Vicariousness is such an important concept for EC, I dare not pass up an excellent summation of what’s at stake. T. F. Torrance says:

. . . However, it is still this emphasis upon the vicarious humanity of Christ which we lack. If the emphasis is upon the fact that God has acted for us in Christ, then our human response is by way of cooperation, because an act on the part of man is required in addition to and complementary to the act of God. Hence Protestantism often teaches, or tends to teach, that we are all co-workers and ‘co-redeemers’ with Christ and God! But for Calvin and Knox that error is obviated in their teaching about the vicarious and priestly nature of the human Jesus. It was in the Eucharist that their stress upon that came out most strongly. It was through union with Christ in his vicarious humanity nourished in sacramental communion that the concern of the Reformed Kirk with human and social care in the lives of people was grounded. (Thomas F. Torrance, “Scottish Theology: From John Knox to John McLeod Campbell, 45)

Often we see the appropriation of salvation framed in terms of ‘our’ response; but this only flows, per TFT, from following a Docetic christology. Docetism is the heresy that forwards the notion that Christ only “appeared” to have a human body; thus it is realy only God acting in salvation, and not man. Therefore we must act on our behalf, our assertion of faith becomes the bridge between God and man in salvation. This is what pressing in on Christ’s vicariousness remedies; it takes serious His actually becoming man, it takes serious the fact that not only was God acting, but man in Christ by the Spirit was also acting in the atonement. This way the God-Man is the center of salvation; it is His ‘Yes’ to the Father that we speak out of. There is nothing to add, there is no gap to fill; we must see the con-junction of God and man in Christ as the key to our discussions on salvation. We must recognize that there is nothing good in our humanity, no infusion of grace that we can cooperate with God through, no good works that we can accomplish in order to do anything towards salvation . . . it’s either Christ in us, or nothing!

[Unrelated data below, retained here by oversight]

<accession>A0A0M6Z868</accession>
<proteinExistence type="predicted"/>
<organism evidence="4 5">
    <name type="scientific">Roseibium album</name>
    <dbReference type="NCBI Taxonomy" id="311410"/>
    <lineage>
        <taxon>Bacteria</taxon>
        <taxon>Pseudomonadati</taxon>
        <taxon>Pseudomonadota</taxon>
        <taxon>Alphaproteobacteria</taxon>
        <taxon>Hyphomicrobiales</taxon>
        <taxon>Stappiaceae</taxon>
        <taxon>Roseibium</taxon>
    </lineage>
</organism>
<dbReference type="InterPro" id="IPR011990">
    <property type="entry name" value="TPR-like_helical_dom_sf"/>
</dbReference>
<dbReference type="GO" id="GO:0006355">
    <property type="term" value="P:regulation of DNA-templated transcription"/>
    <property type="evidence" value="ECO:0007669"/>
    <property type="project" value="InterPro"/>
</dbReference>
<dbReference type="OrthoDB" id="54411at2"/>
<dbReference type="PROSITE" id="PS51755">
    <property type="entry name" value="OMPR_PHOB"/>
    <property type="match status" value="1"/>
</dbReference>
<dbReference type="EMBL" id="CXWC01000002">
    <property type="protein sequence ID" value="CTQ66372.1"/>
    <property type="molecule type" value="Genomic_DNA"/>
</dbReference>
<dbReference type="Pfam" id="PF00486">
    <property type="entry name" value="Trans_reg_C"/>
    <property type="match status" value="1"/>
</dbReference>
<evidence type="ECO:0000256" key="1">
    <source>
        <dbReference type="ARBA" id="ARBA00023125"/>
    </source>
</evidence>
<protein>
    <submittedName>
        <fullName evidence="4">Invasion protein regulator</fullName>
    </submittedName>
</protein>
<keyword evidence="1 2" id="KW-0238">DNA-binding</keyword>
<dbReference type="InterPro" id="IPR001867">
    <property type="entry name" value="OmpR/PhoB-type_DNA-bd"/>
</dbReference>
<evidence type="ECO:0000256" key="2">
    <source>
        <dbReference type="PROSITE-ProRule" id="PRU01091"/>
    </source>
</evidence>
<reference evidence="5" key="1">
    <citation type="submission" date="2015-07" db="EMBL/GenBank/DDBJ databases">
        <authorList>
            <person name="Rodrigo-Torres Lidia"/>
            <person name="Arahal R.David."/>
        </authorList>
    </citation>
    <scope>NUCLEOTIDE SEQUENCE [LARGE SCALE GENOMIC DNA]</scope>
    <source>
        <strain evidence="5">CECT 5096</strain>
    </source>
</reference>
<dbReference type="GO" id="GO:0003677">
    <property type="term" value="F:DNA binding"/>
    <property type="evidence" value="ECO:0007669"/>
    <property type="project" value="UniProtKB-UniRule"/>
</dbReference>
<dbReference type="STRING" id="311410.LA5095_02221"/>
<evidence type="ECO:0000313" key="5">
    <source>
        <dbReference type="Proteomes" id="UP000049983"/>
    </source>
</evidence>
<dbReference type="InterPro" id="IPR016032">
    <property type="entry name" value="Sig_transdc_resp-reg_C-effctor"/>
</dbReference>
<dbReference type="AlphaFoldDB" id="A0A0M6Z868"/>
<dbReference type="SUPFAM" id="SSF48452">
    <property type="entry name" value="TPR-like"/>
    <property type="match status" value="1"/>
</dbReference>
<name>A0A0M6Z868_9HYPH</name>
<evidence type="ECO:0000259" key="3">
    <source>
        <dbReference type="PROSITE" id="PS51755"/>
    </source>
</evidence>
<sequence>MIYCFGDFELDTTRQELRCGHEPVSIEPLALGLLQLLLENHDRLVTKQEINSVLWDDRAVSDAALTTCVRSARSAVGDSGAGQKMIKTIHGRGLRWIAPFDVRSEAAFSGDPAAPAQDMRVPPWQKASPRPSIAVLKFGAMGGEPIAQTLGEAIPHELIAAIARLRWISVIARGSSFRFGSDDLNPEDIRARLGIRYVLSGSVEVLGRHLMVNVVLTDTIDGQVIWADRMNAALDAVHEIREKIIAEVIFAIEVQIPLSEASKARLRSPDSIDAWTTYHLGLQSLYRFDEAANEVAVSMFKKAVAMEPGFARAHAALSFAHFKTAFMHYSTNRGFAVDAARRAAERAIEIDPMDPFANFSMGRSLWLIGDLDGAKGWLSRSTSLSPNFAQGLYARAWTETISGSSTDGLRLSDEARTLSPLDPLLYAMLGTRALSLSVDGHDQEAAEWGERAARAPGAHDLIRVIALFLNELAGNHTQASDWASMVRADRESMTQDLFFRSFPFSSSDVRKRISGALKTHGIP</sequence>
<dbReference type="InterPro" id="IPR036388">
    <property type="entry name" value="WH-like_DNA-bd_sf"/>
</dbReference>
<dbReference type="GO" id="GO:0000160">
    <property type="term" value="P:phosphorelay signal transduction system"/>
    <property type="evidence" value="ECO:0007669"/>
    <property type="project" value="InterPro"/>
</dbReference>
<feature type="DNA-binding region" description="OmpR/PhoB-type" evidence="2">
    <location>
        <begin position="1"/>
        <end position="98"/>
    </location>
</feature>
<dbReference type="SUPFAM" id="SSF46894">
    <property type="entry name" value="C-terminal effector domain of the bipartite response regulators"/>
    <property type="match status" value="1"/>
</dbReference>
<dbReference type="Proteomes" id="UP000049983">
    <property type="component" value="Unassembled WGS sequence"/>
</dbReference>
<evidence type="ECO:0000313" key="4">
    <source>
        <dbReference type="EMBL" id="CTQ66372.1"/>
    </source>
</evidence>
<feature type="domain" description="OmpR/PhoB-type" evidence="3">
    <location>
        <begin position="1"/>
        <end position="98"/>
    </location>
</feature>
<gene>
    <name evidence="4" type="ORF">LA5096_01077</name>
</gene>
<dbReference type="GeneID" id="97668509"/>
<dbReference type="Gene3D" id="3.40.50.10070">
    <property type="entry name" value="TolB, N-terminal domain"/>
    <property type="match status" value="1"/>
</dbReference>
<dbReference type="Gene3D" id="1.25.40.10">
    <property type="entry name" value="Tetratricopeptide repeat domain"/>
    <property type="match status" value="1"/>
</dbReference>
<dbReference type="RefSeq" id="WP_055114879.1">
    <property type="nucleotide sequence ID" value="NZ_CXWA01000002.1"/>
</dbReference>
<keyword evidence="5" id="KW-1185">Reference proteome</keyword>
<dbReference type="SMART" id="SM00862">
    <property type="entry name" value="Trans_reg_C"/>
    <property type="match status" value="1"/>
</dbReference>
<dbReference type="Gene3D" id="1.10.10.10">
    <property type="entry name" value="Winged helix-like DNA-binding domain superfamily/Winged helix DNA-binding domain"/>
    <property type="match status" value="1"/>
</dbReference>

Do you see why pressing a full-fledged hypostatic union is so important? If not, we will construct systems of “Bible reading” that, by default, symptomatically bring us back to ourselves. It was not enough for God to act in salvation; it must be the God-Man acting, or there is no hope! Does this make sense . . .

**Don’t forget to read: Scott’s post**